It turns out, despite all our creative objections, there’s good reason to color inside the lines. At least at first.
To all creatives out there this is blasphemy, I know. I didn’t want to believe it either, but it’s true.
I’m a parent now, which is equal parts terrifying and hilarious. Prior to having my own tiny dependents, I had no experience with children and therefore no understanding about their developmental expectations. Like most parents, I read the books and the handouts from the doctors and figure it out as I go.
We had our first major developmental issues when our son hit preschool. At the time of his first conference he knew all his letters, their sounds, and could read basic words. He could count endlessly, far beyond the 1-10 he was supposed to know and he could do basic addition and subtraction. I expected to be applauded for his obvious genius (and all my impressive early prep work, thank you, thank you), but that didn’t happen.
In fact, these things were barely mentioned. “Yeah, great. He’s great, but…”
There was great concern about his FINE MOTOR SKILLS. GREAT concern about the apparently (unbeknownst to me at the time) indispensable, invaluable, can’t live without, one an only, required above all else for success in life FINE MOTOR SKILLS. For those not yet to this part of the parenting books, this involves things like pencil grip, handwriting, cutting, stringing beads, and yes, coloring inside the lines.
His teacher showed me a number of scribbly coloring pages, intense concern flooding her expression. “He doesn’t stay within the lines at all”. The creative in me railed. So! These are beautiful. He sees beyond the lines. He doesn’t need lines to create art.
“He needs to work on his pencil grip and cutting. He’s very far behind.” She showed me pages of wobbly, wiggly, half-formed letters, trying to will my concern to match hers. “He gets frustrated, then shows no interests in craft time.” There’s a folder of unfinished paper crafts, half cut shape monsters, bag puppets, and fire engines.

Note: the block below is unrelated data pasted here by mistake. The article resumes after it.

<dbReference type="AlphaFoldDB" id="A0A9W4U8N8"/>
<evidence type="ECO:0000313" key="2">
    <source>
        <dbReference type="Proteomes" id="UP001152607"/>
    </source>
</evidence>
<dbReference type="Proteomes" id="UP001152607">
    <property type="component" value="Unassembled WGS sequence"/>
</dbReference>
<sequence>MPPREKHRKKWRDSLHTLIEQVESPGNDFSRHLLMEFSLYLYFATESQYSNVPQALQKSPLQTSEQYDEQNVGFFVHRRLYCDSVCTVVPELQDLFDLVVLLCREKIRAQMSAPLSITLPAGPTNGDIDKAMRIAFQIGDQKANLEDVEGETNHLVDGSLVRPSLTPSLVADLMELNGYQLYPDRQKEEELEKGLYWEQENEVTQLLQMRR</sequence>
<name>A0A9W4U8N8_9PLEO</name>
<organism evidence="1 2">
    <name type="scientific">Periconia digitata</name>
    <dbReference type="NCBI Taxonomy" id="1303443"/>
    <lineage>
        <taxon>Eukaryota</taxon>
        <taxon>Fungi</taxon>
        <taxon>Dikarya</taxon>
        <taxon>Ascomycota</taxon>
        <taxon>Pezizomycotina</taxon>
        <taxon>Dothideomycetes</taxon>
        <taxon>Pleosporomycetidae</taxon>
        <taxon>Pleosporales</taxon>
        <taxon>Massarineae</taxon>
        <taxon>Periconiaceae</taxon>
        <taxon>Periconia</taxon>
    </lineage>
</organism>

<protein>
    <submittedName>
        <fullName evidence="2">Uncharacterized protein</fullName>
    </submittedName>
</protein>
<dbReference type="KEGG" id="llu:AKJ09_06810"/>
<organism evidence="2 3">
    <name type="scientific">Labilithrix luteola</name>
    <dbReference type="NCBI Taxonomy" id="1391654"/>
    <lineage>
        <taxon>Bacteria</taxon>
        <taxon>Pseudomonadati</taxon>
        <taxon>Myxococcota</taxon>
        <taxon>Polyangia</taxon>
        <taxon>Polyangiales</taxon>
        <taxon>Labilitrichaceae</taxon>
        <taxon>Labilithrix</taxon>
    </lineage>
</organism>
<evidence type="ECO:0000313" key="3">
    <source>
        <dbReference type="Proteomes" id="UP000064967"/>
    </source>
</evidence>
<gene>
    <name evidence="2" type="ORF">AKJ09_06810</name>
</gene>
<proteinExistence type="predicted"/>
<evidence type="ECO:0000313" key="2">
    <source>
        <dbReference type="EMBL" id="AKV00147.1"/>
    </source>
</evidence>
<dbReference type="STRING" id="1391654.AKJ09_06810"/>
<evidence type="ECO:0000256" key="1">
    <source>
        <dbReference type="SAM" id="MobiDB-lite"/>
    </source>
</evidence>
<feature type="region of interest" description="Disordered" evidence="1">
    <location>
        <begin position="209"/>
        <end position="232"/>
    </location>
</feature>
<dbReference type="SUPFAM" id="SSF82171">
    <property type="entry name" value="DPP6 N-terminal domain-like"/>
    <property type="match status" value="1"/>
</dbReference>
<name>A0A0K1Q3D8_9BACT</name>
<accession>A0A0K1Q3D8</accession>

I’m thinking, ‘WHO THE HELL CARES! HE CAN READ AND ADD AND COUNT, LADY. CUTTING AND COLORING AND GLUE STICKING AREN’T GOING TO MAKE OR BREAK HIS ACADEMIC FUTURE.”
But, it turns out, I was so wrong.
He struggled through the rest of preschool and the start of kindergarten. When he didn’t want to do an activity, or couldn’t do it, he stopped following instructions and distracted other students. When the teacher tried to get him back on task, he’d get defensive and more frustrated, so then we had behavioral issues sprouting up as well.
I thought, okay, he’s a lefty and he just needs a little more focused attention. And that helped, but not a lot. He did get frustrated because writing and cutting weren’t easy for him like memorization. When it wasn’t easy, he didn’t want to do it. He’d not learned (or maybe I should say he’d not been taught (by me, for shame!)) to struggle and stick to it, and because he quit when it got hard, his weakness snowballed.
I realized he didn’t color outside the lines because he was artistic genius guided by his vision. He colored outside the lines because he didn’t have the basic strength in his hands to stay inside them, and on top of that, he didn’t have the wherewithal to keep at it when his efforts fell short and he got frustrated.
It wasn’t creative strength. It was fundamental weakness.
We had two big parenting problems to face. A kid who didn’t want to do anything that wasn’t easy and a kid who’s lack of fundamental skills was snowballing into bigger issues. The teachers and therapist warned us this was common. In the second to fourth grade range there were several bright students performing below their abilities because their handwriting was poor and they couldn’t (wouldn’t) keep up with assignments that involved writing upwards of four pages at a time.
We had to admit we were idiots, that we made a mistake discounting the teacher’s concerns and the importance of cutting and coloring. We had to focus our energy on fixing the problems and teach our boy 1) how to work at something that wasn’t easy for him, and 2) the importance of doing what he’s ask in order to learn the basics. Then he could make the most of his strengths.
(And then, perhaps go on to become the artistic genius he’s so obviously meant to be. *clears throat, looks away, dodgy-eyed* )
We researched, saw the doctor, took a lot of tips from the school therapist, and started with the most of basic of basics. Hand strength, arm strength, coloring basic shapes, gradually we increased the length of the work sessions. It was painful at times. Frustrating and hard. It was boring at times, for us and for him, but fundamentals seem to always feel that way at times, don’t they?
We stuck to it. We built his skills and now, thankfully, he’s doing much better. There’s less frustration, better work quality, no behavior issues, and a lot of coloring pages where he never goes outside the lines once.
As is so often the case with raising these little ones, their lessons are my lessons.
As a mother, I’m (humbled and) proud. As a writer working on my first novel (and a person hardwired to bristle at ‘rules’), I swallowed this lesson whole.
For most people and most skills, it’s imperative to learn the fundamentals, practice the fundamentals, master the fundamentals, because this effort provides the necessary experience and foundation on which we can showcase our strengths. It’s how we work up to breaking the rules, and maybe someday even rewriting them.
Image Credit: Crayon Rainbow https://flic.kr/p/rF8iQ by Robert Parviainen license link https://creativecommons.org/licenses/by-nc-sa/2.0/